Culture Insider: Chinese shadow puppetry

Updated: 2014-08-13 07:00


Culture Insider: Chinese shadow puppetry

People watching a shadow puppet play in Xi'an, Shaanxi province. [Photo/IC]

4. How is shadow puppetry being preserved for future generations?

Now that people have more entertainment options, it's no wonder the traditional art is declining.

The traditional art is facing a challenge. As the market shrinks, audiences become smaller and its future is threatened. Training in the art is intensive and the pay is low, so young people are not willing to learn.

The Ministry of Culture has formulated policies to foster its development, and many puppetry lovers are making their efforts to preserve the heritage.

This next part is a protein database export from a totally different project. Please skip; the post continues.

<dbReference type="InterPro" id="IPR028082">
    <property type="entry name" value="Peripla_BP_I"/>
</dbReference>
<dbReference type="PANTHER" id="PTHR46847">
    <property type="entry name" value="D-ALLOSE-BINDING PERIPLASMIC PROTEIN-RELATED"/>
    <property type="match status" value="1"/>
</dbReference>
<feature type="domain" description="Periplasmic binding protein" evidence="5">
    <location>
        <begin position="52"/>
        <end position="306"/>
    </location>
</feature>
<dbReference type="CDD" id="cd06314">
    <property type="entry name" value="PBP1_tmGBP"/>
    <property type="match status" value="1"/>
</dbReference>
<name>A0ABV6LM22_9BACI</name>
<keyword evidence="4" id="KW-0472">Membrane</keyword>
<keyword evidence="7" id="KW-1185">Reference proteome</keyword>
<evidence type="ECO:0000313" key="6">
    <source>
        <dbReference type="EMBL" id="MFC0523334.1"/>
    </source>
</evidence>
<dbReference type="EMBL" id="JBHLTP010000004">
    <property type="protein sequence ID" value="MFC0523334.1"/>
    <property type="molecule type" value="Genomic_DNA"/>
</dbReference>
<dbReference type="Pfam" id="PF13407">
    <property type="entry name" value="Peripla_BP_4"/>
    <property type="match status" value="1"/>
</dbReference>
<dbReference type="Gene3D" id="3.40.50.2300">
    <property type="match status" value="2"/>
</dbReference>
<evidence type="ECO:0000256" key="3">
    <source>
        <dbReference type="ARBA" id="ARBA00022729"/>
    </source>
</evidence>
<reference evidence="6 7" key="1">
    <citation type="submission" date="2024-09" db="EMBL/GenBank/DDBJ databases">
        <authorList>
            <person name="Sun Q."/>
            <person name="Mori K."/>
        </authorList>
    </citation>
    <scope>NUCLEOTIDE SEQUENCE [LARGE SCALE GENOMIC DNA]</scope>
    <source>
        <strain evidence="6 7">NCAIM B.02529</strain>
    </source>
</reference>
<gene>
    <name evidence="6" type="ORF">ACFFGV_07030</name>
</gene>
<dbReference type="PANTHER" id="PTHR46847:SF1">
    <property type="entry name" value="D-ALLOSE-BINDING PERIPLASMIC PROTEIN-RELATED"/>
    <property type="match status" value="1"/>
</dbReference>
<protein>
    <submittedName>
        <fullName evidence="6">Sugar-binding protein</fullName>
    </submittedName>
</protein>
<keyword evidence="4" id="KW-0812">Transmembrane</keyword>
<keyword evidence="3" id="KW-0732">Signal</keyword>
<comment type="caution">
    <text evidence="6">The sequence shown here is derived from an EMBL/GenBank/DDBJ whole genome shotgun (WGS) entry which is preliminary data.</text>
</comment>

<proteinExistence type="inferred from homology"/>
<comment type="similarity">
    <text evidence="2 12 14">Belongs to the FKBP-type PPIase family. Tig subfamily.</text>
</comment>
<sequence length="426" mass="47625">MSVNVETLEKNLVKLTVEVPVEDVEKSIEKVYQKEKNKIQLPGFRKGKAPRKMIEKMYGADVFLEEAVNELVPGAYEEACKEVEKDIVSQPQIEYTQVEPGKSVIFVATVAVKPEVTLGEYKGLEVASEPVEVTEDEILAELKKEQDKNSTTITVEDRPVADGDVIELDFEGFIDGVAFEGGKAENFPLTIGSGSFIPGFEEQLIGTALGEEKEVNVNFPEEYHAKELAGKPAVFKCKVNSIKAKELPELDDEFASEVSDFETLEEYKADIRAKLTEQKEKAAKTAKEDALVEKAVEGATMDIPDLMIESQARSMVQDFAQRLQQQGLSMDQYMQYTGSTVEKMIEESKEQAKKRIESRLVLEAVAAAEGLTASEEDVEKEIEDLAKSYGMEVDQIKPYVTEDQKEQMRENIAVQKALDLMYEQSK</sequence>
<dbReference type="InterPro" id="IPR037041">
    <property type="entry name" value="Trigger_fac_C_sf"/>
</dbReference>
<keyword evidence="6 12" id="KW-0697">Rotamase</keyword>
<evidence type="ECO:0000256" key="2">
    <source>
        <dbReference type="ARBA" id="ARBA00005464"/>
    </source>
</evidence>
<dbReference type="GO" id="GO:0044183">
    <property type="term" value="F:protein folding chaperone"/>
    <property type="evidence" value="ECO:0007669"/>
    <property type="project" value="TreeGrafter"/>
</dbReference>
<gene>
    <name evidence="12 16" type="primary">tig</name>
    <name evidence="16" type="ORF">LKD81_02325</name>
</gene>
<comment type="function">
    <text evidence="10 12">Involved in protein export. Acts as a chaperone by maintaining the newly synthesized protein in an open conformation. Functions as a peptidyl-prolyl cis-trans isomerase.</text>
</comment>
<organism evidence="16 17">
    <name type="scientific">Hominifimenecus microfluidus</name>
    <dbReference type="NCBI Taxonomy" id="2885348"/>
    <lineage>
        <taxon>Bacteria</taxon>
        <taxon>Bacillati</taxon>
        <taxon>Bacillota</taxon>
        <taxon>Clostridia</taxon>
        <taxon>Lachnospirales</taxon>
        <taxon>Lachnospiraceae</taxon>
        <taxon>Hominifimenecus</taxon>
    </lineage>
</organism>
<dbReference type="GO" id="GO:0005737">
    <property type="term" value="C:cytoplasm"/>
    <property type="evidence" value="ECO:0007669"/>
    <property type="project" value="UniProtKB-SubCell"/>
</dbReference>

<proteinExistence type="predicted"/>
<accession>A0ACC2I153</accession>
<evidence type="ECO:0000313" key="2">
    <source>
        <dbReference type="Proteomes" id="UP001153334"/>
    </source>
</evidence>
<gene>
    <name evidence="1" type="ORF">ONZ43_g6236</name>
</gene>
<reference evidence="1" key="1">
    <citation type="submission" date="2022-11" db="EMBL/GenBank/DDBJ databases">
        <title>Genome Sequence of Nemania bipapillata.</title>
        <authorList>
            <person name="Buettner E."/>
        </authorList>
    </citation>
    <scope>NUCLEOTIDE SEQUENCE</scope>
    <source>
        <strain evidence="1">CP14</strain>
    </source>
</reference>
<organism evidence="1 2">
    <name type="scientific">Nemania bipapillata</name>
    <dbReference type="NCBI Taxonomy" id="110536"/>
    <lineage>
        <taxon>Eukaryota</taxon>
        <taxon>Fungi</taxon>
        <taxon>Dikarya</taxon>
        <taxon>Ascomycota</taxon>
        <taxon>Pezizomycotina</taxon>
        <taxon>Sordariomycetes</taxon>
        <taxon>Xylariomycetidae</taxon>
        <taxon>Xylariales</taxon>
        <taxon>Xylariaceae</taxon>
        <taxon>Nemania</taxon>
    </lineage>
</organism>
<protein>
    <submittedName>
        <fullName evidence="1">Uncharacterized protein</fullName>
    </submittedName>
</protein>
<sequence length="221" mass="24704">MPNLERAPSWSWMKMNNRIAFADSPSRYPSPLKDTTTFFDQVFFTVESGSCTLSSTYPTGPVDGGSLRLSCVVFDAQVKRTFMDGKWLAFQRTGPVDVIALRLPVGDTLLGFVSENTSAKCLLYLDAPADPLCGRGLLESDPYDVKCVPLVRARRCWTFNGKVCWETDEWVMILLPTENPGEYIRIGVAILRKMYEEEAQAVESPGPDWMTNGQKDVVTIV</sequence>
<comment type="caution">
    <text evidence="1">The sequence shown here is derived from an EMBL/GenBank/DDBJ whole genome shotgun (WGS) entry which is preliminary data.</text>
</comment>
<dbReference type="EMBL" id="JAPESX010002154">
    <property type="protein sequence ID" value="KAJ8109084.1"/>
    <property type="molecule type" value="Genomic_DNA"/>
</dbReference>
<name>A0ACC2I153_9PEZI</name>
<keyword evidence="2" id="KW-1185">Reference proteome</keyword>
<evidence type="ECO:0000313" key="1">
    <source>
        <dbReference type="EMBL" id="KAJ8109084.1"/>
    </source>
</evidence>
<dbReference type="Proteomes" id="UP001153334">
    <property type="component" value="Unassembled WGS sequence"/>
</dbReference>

Shadow puppetry was listed within the country's first batch of National Intangible Cultural Heritage in 2006, and is recognized as a world heritage by UNESCO in 2011. Still, the preservation work should be carried through, as the folk art needs to be cherished and passed forward.

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